Mark Liberman's recent invocation of Tank McNamara reminded SC of his very favorite strip from the history of that cartoon. Although he can't find it in the archives -- and has been kicking himself for years for not saving it -- it ran something like this:
A newspaper editor is gleefully reading letters from readers to one of his columnists. One letter goes: "After reading X's idiotic column on Monday, I swore I'd never read his trash ever again!" In the next panel: "...And his column on Wednesday proved I made the right decision!"
Sometimes we really can't take our eyes off the people we love to hate. A case in point is KFI's radio team of John and Ken, who your host dislikes for their grandstanding and self-promotion. This doesn't stop him from tuning in every now and then just to get annoyed at them ([because you envy their skills -- ed.]). A case in point is their work in conjunction with the recent Los Angeles, Mexico flap. In no small part due to their efforts to publicize the billboards, Liberman Broadcasting has agreed to take them down. But it wasn't enough for John and Ken to protest the offending billboards. They had to arrange for a nyah-nyah moment first. Thus, the new KFI billboard (which your host has copied directly from the KFI website):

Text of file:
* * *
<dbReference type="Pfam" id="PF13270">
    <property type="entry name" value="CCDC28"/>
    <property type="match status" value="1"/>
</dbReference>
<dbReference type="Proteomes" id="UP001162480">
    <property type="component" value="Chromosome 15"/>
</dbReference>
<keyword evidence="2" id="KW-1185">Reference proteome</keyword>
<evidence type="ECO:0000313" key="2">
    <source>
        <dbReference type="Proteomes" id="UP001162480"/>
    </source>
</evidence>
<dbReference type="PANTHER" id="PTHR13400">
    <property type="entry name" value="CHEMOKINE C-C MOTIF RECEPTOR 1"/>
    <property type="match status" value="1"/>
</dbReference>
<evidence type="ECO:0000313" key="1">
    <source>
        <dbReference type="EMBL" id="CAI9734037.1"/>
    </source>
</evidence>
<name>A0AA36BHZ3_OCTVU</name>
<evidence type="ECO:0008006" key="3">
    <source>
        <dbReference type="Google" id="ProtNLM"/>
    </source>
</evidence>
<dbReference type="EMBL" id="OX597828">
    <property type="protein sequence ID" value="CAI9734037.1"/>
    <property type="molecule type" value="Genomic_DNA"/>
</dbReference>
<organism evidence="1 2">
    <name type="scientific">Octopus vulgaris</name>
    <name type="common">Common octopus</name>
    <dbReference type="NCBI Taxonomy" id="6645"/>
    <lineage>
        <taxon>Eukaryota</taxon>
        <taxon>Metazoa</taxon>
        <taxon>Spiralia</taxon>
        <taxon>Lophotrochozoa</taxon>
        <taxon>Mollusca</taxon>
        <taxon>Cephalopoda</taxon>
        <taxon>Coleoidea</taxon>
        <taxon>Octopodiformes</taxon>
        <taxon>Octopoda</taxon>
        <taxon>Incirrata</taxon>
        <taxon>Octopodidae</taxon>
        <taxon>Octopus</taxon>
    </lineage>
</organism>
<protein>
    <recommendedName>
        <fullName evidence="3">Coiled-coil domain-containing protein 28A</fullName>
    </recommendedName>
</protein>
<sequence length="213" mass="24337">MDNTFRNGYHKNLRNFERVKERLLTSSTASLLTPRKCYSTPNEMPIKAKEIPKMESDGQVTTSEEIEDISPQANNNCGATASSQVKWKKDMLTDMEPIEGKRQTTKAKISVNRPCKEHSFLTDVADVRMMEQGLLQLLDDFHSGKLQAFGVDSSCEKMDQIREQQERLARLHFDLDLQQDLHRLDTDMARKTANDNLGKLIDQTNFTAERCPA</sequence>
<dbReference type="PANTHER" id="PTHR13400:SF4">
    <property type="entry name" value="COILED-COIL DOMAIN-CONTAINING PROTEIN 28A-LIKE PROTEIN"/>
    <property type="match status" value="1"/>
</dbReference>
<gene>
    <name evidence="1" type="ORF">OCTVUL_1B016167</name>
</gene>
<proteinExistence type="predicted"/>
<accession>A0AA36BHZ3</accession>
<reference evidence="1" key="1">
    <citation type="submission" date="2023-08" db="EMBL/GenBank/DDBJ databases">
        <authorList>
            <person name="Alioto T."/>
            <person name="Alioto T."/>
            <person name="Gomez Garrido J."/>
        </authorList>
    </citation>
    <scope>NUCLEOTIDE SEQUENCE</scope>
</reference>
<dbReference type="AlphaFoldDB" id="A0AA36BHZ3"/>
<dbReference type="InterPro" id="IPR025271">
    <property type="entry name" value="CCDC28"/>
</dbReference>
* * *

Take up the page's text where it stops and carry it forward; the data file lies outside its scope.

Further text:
SC doesn't even disagree with the sentiment in principle. But the inclusion of "Gracias" adds a tone of prickliness and hostility to the Spanish-speaking community in Los Angeles that didn't have to be there. It ought to be enough to make the point that secessionist ideologies aren't welcome, without insinuating that to speak Spanish is to buy into them. As the original billboard story illustrated, concerns about the growth of Spanish in California are tied as much to fears about cultural and territorial integrity as anything having to do with education. This sort of juvenile response can only serve to fuel perceptions among immigrants that hostility to illegal immigration is due as much to xenophobia as to a sincere desire to uphold the law.